More than a third of skilled drivers in the UK would back the police confiscating a motorist’s mobile phone if caught using it illegally while driving, according to recent research unveiled by IAM RoadSmart, the nation’s premier road safety charity.

A survey conducted in February 2024 among 2,437 IAM RoadSmart members revealed that 34% of respondents support the notion of temporary confiscation of mobile phones by law enforcement. Among them, 27% advocated for offenders to pay a fee to retrieve their devices, serving as an additional penalty alongside the existing £200 fine and penalty points. Another 7% agreed with confiscation but without the requirement of paying for its return. However, a slight majority, accounting for 56%, remained unconvinced about the appropriateness of phone confiscation.

Regarding the current penalty of a £200 fine and six points on the licence for illegal phone use while driving, opinions were divided. While 51% considered it adequate, 42% deemed it too lenient. Only 4% regarded the existing punishment as too severe. Respondents who felt the penalty was too lenient proposed alternatives, with the most favoured option being an immediate six-month driving ban and an unlimited fine, backed by 34% of those surveyed. Following closely was the suggestion of a £1,000 fine and six licence points, supported by 20%.

These findings accompany another survey, encompassing both IAM RoadSmart members and non-members, indicating that nearly two-thirds of drivers (62%) perceive driver distraction, such as texting or conversing on the phone while driving, as a more significant issue compared to three years ago. Moreover, a significant majority (80%) perceive others’ illegal phone use while driving as a threat to their personal safety, with 24% ranking it among their top three concerns for road safety.

In terms of enforcement, data obtained through a Freedom of Information request to the DVLA revealed that 34,738 drivers received a CU80 endorsement on their licence in 2022 for illegal mobile phone use while driving. Particularly concerning was the fact that drivers aged 17-24 comprised a tenth of those receiving endorsements, despite constituting only 7% of all licence holders. Additionally, Home Office data disclosed that 37,900 drivers in England faced penalties, including fixed penalty notices, driver retraining, or court actions for illegal phone use in 2022.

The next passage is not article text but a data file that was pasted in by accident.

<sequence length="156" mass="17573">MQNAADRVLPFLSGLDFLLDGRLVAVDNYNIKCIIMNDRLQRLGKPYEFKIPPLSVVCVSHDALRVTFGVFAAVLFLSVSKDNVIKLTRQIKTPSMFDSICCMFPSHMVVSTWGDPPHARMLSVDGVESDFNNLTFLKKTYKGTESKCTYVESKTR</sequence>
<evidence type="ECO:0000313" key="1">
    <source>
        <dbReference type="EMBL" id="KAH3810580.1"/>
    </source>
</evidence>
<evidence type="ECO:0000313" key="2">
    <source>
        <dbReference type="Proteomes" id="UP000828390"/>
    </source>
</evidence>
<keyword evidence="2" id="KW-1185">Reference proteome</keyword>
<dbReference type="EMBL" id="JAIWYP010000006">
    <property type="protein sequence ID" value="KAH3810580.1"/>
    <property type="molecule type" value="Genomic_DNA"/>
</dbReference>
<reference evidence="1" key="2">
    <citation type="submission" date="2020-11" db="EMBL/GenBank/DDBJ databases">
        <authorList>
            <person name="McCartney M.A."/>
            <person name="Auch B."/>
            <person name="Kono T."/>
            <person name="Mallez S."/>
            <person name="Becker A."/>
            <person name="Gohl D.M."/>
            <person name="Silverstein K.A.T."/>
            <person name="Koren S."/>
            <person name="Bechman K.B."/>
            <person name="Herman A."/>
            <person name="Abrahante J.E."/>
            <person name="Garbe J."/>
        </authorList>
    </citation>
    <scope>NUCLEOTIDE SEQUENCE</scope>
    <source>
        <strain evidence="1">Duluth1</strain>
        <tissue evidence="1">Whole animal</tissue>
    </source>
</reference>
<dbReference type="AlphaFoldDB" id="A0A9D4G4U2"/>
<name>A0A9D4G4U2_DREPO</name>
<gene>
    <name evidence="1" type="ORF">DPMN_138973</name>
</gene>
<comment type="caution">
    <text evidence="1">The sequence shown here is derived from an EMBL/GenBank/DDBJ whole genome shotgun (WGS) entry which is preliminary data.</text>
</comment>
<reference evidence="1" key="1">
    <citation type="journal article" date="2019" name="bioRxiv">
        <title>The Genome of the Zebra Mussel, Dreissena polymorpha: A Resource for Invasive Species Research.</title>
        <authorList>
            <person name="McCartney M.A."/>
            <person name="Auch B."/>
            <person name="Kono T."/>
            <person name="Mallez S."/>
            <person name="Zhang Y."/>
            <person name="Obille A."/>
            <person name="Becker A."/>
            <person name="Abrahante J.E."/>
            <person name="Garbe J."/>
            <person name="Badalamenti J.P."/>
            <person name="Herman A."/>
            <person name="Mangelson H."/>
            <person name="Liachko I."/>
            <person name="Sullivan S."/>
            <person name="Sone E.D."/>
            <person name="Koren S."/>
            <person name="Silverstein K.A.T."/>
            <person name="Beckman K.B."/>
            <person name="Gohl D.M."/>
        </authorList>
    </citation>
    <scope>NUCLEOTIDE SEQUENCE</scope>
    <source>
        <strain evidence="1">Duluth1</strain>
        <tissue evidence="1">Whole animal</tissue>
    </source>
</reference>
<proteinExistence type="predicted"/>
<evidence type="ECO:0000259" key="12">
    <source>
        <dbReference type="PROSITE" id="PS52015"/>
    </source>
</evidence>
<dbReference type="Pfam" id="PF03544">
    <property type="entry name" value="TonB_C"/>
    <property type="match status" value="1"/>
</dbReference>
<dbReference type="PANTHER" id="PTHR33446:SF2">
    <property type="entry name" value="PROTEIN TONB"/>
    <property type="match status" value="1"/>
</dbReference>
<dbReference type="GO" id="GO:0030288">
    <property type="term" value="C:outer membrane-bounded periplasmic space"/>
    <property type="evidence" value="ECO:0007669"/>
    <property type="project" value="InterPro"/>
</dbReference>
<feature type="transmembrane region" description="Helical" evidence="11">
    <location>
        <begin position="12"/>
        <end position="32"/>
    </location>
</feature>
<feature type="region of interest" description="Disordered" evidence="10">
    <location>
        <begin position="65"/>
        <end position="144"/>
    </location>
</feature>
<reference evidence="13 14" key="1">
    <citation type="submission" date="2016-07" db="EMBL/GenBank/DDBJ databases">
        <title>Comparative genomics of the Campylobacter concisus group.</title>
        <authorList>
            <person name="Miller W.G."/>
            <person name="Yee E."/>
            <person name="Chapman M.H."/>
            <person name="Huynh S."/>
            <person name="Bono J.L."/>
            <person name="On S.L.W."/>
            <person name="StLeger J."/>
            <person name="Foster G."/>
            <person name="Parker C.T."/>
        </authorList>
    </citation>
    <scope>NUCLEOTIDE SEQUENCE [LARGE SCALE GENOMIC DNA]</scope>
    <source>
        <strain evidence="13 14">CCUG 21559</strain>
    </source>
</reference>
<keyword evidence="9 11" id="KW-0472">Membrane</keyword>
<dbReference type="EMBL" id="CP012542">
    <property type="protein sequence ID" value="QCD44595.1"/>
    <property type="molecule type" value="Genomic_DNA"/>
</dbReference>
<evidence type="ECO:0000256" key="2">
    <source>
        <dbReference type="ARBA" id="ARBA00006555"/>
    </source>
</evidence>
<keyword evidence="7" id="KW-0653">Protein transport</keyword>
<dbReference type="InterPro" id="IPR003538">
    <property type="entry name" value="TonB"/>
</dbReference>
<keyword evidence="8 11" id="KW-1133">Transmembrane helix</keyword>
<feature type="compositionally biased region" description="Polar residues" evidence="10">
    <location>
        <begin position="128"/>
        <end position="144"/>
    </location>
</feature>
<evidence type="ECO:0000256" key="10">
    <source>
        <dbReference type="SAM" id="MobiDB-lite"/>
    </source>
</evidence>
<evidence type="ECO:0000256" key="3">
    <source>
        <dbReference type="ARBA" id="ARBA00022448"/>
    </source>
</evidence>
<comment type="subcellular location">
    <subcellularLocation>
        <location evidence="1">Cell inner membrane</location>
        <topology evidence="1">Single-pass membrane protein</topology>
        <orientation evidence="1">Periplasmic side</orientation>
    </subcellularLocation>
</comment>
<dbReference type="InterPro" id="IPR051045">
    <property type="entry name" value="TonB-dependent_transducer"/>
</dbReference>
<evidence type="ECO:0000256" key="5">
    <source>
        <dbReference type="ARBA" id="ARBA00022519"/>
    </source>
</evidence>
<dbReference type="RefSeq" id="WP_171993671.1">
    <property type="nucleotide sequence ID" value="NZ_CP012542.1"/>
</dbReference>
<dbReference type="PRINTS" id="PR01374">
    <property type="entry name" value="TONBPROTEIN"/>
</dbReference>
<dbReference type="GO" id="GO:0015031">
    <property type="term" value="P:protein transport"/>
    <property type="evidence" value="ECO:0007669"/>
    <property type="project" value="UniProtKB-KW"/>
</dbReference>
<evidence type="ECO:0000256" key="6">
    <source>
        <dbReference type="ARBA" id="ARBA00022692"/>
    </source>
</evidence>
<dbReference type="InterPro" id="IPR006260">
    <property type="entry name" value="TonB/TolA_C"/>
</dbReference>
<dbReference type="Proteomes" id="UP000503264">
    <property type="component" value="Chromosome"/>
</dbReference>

The penalties for using a handheld mobile phone while driving doubled in 2017, escalating to a £200 fine and six points on the licence from the previous £100 fine and three points. New drivers caught within two years of passing their practical test risk having their licence revoked. Following advocacy from the road safety community and several high-profile cases where convictions were overturned, the Government addressed legal ambiguities in March 2022, closing loopholes that allowed some drivers to evade punishment.

In 2023, certain police forces initiated trials for camera technology aimed at detecting phone use while driving. Depending on the severity of the offence, drivers were issued warning letters or notices of intended prosecution following the review of captured evidence.

IAM RoadSmart Director of Policy and Standards Nicholas Lyes said; “Using a handheld mobile phone at the wheel is illegal and dangerous and many drivers want police forces to prioritise enforcement against these offenders. Moreover, the idea of confiscation of phones and paying an additional fine for their return has the backing of a surprisingly sizeable number of drivers.

“While we are never going to see a cop on every corner, camera technology is already being trialled in some parts of the country and could be rolled out nationally subject to Home Office type approval and the final trial findings.

“We have seen the tragic consequences of drivers using their phones at the wheel in high-profile cases such as that on the M66 where a young driver filmed himself travelling at catastrophic speeds resulting in the death of Frankie Jules-Hough and her unborn child.

“The Government should review the fine level alongside type-approving new camera technology to improve detection. These actions should be supported by a renewed high-profile education campaign highlighting the dangers of using a mobile phone while driving and considering the merits of offering more training courses. We also think social media companies have a responsibility to review policies and remove content as soon as possible when drivers post videos of themselves breaking the law.

“Ultimately, we need to break the cycle of phone addiction once drivers get behind the wheel as it is a serious distraction that can have tragic results.”